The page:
Sholay: The cult movie by filmmaker Ramesh Sippy came in the year 1975. Director Ram Gopal Verma tried to remake this film, but failed.
Ramesh Sippy's Sholay, the most successful cult Bollywood film, turned 35 today. The film, which was released on August 15, 1975, opened to lukewarm response but soon the word of mouth spread and the rest was history
Sholay was Ramesh Sippy's third film and the most ambitious to date as it included a galaxy of stars.
Dharmendra and Hema Malini were one of the leading pairs of the 70s, Sanjeev Kumar was a versatile actor, Amitabh Bachchan was a rising star who had proved himself in Anand and Zanjeer and Jaya Bahaduri was an established actress.
Also, there was the biggest sensation of all, Amjad Khan as Gabbar Singh, the ferocious dacoit. The audiences lapped up Gabbar, imitating him, loving him and completely ignoring his mean streak once they stepped out of the cinema hall.
An entire generation of youth which has grown along with the film cannot help but recall the mesmerising effect the movie had cast on them during their growing years.
The main plot is simple... a police officer loses his entire family and has his hands chopped off after he arrests a dreaded dacoit. He then hires two mercenaries to carry out his revenge, which they achieve but one of them dies in the process.
But, Sholay's mastery lay in its sub plots and minor characters, all of which were etched out with the greatest of detail and completeness, says Mahesh Sarang, a 35-year-old computer engineer who has lost count of the number of time he watched the movie in theatres when he was young and now too on television.
There isn't a single unnecessary line or shot, every thing is well connected and the intensity never drops, said V K Srivastava, a retired banker.
He said Sippy uses silence to devastating effect. There is no background music in the scene of Sachin's death and another terrifying scene after Gabbar has shot Thakur's entire family dead, takes place in spine chilling silence.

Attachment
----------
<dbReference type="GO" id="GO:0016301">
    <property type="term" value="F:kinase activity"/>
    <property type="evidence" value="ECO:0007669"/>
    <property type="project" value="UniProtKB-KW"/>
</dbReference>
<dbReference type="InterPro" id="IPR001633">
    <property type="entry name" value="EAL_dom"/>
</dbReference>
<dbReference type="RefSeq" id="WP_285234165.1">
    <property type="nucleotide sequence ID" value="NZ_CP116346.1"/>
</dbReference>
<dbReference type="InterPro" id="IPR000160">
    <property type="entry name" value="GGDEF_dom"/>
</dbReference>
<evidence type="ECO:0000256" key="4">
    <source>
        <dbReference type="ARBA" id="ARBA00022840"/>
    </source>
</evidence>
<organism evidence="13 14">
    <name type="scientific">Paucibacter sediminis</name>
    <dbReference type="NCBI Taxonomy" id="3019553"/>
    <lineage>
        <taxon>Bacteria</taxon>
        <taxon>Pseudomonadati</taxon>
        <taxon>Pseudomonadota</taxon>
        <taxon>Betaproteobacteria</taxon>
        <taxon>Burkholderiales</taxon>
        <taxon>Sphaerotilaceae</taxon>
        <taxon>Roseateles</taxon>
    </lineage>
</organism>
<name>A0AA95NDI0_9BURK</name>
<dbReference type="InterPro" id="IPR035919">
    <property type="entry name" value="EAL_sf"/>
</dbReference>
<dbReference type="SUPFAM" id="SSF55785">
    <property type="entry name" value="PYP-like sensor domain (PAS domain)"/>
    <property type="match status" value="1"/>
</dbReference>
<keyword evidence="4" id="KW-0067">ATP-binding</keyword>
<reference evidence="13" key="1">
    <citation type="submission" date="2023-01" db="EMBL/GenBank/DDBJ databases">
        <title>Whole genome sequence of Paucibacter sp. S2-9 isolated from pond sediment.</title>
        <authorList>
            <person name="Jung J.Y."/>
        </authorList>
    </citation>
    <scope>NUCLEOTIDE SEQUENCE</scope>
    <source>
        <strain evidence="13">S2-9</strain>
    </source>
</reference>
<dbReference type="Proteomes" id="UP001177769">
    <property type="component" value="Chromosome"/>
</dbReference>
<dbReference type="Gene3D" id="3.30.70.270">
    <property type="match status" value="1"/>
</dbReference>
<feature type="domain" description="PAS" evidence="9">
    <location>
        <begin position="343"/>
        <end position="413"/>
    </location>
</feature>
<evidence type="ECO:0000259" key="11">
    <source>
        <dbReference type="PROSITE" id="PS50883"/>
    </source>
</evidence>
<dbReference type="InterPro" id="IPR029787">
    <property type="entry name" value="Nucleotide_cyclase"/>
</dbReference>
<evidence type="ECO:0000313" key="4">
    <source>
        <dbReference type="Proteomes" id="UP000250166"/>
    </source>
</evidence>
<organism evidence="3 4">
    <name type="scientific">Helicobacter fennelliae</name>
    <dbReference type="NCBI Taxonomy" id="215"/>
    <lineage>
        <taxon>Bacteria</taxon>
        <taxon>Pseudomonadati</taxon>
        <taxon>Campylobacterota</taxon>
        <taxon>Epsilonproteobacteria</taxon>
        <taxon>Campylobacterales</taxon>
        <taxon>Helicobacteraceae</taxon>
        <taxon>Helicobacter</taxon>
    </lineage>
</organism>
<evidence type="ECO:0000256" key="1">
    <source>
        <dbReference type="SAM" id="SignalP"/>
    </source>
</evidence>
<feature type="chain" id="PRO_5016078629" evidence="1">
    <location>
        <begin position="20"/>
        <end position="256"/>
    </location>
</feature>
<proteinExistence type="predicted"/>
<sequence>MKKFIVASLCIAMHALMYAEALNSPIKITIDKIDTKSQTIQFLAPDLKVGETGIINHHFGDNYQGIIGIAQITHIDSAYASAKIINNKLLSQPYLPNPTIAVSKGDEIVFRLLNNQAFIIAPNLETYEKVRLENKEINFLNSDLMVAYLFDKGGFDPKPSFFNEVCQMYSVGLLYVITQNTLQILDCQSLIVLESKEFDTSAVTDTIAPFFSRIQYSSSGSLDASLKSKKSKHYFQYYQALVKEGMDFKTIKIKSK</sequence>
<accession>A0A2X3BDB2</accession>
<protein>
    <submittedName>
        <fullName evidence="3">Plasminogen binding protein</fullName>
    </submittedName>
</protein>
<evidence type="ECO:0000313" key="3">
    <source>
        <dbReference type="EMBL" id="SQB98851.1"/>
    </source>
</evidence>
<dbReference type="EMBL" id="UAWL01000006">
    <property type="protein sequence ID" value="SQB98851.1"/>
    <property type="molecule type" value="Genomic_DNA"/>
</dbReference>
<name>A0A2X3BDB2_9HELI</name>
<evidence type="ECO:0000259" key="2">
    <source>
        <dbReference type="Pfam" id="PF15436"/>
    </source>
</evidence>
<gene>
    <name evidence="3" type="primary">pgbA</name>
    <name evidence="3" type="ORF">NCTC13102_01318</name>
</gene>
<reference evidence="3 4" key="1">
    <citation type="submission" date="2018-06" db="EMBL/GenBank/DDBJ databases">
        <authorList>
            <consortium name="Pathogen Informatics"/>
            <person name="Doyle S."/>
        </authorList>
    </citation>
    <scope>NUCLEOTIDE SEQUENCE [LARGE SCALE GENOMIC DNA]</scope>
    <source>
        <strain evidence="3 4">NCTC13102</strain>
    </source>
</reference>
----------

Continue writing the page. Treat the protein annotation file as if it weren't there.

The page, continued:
Another sequence was of Gabbar in his hideout taunting three of his men for a failed mission. He removes three of the six bullets from his gun and holds the barrel of the gun to a man's temple and fires. When the gun doesn't go off, he exclaims almost in a child like glee "bach gaya sala".
Similarly, this happens with the other two men. Laughing at his own cruel joke, his men too think that they have got away with it and the other dacoits too join in. When the laughter reaches a feverish pitch, the entire ravine echoing it, Gabbar turns around and shoots the three men. A deathly silence follows.
The film ran for incredible five years in one of the cinema halls in Mumbai to be replaced by Sippy's next film Shaan.
Gabbar became and has remained a cult figure. Audio cassettes of the film, containing the dialogues were sold like hot cakes.
The film also catapulted writer duo Salim-Javed to unprecedented level of prestige and with them, the writer came to the absolute forefront.
Late Amjad Khan would lament that the success had become a noose around his neck, and recount that no matter how versatile and able his later output was, people always told him, "Sholay jaisee batt nahi bani".
Technically, the film was a trailblazer in terms of camera work as well as music.
Shot in 70 mm with stereophonic sound, Sholay was the ultimate big screen experience.
Sakshi Malhotra, a 32 year old finance professional feels Sholay's phenomenal success can be attributed to perhaps the way it was able to blend the various items or 'masala' required in a Hindi film in exactly the right doses.
Practically every scene, dialogue or even a small character was a highlight. Even Dhanno, Jailor, Mausi or Samba are etched in the viewers mind.
Sholay set several trends in its aftermath. Spate of multi-starrers, and film with male bonding followed. The theme of Sholay was imitated but none could match up to the film's standards, says 30-year-old Rakesh Gupta, another Sholay follower.
Five years ago when remakes were Bollywood's obsession, Ram Gopal Varma attempted remake of Sholay and he had to name it Ram Gopal Varma Ki Aag. Bachchan stepped into Amjad Khan's shoes by essaying Gabbar. Despite a stellar cast of Mohan Lal, Ajay Devgn and Bachchan, the film was a dud and sank without a trace at the Box Office.